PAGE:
The Grandfather paradox. What would you tell your past self if you could? These are some of the central thought experiments when discussing the possibility of time travel. Looper, the third film from Rian Johnson (Brick, The Brothers Bloom), offers a new twist to this genre by exploring what these encounters might mean to the characters involved, rather than getting caught up in the mechanical or metaphysical implications of time travel.
Joe (Joseph Gordon-Levitt) is a Looper, an assassin living in 2044 Kansas City and working for the mob thirty years in the future. Time travel, though illegal, is controlled by the mob and primarily used to dispose of people (apparently getting rid of bodies poses quite a problem in the 2070s). On one job, the person sent for Joe to kill is the future version of himself (Bruce Willis), who is trying to change the past (Joe’s present?) in order to save his life. Saying much more would ruin the fun twists and turns Looper takes from there. Also, it would probably get confusing as hell.
With the state of originality in mainstream cinema at an all time low, movies like Looper are a rejuvenating spa treatment, a relief from the seemingly endless march of sequels, reboots, and board game adaptations. The reduced cost of computer effects alone is beginning to offer the freshest science fiction films since the late 1970s, and on a $30 million budge, Looper look is on par with films that cost a lot more.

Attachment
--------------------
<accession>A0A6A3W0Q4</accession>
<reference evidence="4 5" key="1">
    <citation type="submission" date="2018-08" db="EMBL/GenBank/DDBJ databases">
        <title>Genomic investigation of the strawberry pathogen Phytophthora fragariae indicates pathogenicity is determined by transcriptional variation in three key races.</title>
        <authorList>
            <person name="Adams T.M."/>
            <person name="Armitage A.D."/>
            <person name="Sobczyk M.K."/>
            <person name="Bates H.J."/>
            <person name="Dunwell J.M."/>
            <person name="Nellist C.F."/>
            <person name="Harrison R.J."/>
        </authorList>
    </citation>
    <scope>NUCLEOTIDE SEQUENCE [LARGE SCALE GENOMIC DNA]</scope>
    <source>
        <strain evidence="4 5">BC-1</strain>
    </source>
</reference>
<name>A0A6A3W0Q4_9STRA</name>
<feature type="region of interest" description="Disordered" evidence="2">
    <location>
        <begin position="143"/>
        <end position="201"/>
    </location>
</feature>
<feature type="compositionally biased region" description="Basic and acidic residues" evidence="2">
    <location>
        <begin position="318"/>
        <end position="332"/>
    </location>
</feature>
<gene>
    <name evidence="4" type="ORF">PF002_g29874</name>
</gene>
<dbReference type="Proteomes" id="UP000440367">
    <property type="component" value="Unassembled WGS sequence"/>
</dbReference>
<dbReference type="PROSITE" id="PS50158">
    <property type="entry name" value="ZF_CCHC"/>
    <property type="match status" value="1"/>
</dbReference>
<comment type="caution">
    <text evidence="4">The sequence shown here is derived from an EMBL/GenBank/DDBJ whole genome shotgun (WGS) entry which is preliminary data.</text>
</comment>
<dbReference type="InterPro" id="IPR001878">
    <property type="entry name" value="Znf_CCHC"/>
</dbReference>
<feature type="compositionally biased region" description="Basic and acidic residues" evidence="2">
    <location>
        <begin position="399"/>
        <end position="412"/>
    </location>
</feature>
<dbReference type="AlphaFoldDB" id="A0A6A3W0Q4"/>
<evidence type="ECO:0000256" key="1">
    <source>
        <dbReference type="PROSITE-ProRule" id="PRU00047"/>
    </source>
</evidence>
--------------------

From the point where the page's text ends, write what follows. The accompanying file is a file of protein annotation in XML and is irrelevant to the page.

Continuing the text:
Of course much of that is due to the cleverly designed world envisioned by writer/director Rian Johnson. Setting the film not too far in the future has its advantages, and in a world where the poor keep getting poorer, some technology is significantly advanced from what audiences will recognize, but most of it is not. This gives Looper’s interpretation of the future weight along the lines of Minority Report, imaginative, but not wholly unfamiliar. It grounds the film, and allows the story and characters to take precedence over the effects. However, this is also one of the film’s greatest weaknesses, in that there is a lot of exposition (voice over, yeesh) and (necessary) world building at the beginning of the film before we get to the main event. It’s clunky at times, but I am not sure that there is a better way to do it.
While some may have the impression that Looper is an action movie, it’s closer to Drive in terms of its ratio of violence to conversation. To me, the intermittent bursts of violence usually pack a stronger punch, but those seeing Bruce Willis unload hundreds of bullets at a time in the trailer may be disappointed. Anyone interested in seeing a film that adds another layer to the time travel filmography will find Looper well worth the wait.
Looper opens today in Philly-area theaters.
“This is the business we’ve chosen!” Jill Malcolm and Ryan Silberstein, two self-described film aficionados, tell it like it is about the latest and greatest movies. They are Contributing editors here at Cinedelphia, writing partners, and founders of Filmhash.com.